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SKU FL00006-A-TFW14852
Weight 0.32 LBS
Height 36.00 (in)
Width 60.00 (in)
Depth 0.25 (in)
Stock 5

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FL6-A    COME AND TAKE IT GONZALES FLAG 3' X 5' 100% polyester with two metal eyelets in bold colors double stitched hem around the edge suitable for indoors or light outside use.

"Come and Take It" was a slogan used in the Texas Revolution in 1835, and now it's found a home as a symbol of gun-rights advocates and the NRA. Made with 100% printed polyester, this lightweight 3 X 5 foot flag features brass colored grommets to ensure the flag stays on the flagpole. This flag is also known as the Gonzales flag.

The Battle of Gonzales was the first military engagement of the Texas Revolution. It was fought near Gonzales,Texas, on October 2, 1835, between rebellious Texian settlers and a detachment of Mexican army troops.

In 1831, Mexican authorities gave the settlers of Gonzales a small cannon to help protect them from frequentComanche raids. Over the next four years, the political situation in Mexico deteriorated, and in 1835 several states revolted. As the unrest spread, Colonel Domingo de Ugartechea, the commander of all Mexican troops in Texas, felt it unwise to leave the residents of Gonzales a weapon and requested the return of the cannon.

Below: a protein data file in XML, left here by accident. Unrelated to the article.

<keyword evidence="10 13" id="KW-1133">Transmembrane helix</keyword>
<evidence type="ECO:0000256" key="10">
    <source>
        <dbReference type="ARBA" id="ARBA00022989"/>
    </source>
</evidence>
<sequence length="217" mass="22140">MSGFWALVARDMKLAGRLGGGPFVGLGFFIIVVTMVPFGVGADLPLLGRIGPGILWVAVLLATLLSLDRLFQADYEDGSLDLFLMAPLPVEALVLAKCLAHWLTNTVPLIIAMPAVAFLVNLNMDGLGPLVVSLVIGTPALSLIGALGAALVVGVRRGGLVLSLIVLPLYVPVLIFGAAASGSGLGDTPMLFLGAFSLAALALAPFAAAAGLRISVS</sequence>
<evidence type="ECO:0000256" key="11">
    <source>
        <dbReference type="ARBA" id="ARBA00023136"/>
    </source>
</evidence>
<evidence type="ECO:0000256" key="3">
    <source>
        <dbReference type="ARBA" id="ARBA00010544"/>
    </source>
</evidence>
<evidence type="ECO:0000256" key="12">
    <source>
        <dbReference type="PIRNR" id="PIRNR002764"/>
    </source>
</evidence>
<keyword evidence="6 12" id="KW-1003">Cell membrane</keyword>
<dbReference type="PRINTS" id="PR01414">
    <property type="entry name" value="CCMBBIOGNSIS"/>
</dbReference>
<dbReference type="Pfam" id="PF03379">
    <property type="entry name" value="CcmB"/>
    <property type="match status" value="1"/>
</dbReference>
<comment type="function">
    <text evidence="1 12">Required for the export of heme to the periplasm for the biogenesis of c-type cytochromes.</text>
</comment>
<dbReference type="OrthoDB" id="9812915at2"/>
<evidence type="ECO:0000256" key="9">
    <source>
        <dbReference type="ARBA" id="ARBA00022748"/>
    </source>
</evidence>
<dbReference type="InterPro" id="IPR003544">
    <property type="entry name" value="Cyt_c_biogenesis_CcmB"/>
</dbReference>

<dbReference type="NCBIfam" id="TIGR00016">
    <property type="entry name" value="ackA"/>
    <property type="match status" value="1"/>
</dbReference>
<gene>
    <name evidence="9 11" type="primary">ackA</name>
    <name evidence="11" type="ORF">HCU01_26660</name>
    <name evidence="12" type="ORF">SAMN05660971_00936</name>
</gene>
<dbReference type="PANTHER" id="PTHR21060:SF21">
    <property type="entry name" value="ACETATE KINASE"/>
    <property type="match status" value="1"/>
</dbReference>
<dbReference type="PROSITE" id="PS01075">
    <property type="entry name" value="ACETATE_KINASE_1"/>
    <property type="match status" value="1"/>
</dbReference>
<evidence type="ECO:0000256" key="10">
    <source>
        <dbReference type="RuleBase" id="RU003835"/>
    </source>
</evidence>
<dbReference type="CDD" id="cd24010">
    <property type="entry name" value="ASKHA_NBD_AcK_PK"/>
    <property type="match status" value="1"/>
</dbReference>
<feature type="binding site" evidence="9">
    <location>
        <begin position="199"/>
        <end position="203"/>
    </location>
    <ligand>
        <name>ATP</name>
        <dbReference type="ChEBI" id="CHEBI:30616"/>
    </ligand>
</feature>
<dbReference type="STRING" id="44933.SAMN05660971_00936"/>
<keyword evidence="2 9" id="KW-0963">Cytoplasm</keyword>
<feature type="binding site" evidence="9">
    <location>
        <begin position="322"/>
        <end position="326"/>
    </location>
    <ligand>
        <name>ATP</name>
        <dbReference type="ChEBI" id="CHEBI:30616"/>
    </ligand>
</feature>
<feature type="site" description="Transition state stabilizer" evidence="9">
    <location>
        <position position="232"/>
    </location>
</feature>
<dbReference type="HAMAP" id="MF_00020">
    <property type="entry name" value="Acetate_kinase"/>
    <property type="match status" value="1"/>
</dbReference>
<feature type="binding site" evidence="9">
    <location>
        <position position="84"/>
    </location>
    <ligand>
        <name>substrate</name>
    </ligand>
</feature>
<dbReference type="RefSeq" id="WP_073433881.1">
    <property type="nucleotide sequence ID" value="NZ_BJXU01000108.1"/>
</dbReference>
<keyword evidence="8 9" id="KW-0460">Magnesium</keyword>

When the initial request was refused, Ugartechea sent 100 dragoons to retrieve the cannon. The soldiers neared Gonzales on September 29, but the colonists used a variety of excuses to keep them from the town, while secretly sending messengers to request assistance from nearby communities. Within two days, up to 140 Texians gathered in Gonzales, all determined not to give up the cannon. On October 1, settlers voted to initiate a fight. Mexican soldiers opened fire as Texians approached their camp in the early hours of October 2. After several hours of desultory firing, the Mexican soldiers withdrew.[1]

Although the skirmish had little military significance, it marked a clear break between the colonists and the Mexican government and is considered to have been the start of the Texas Revolution. News of the skirmish spread throughout the United States, where it was often referred to as the "Lexington of Texas". The cannon's fate is disputed. It may have been buried and rediscovered in 1936, or it may have been seized by Mexican troops after the Battle of the Alamo.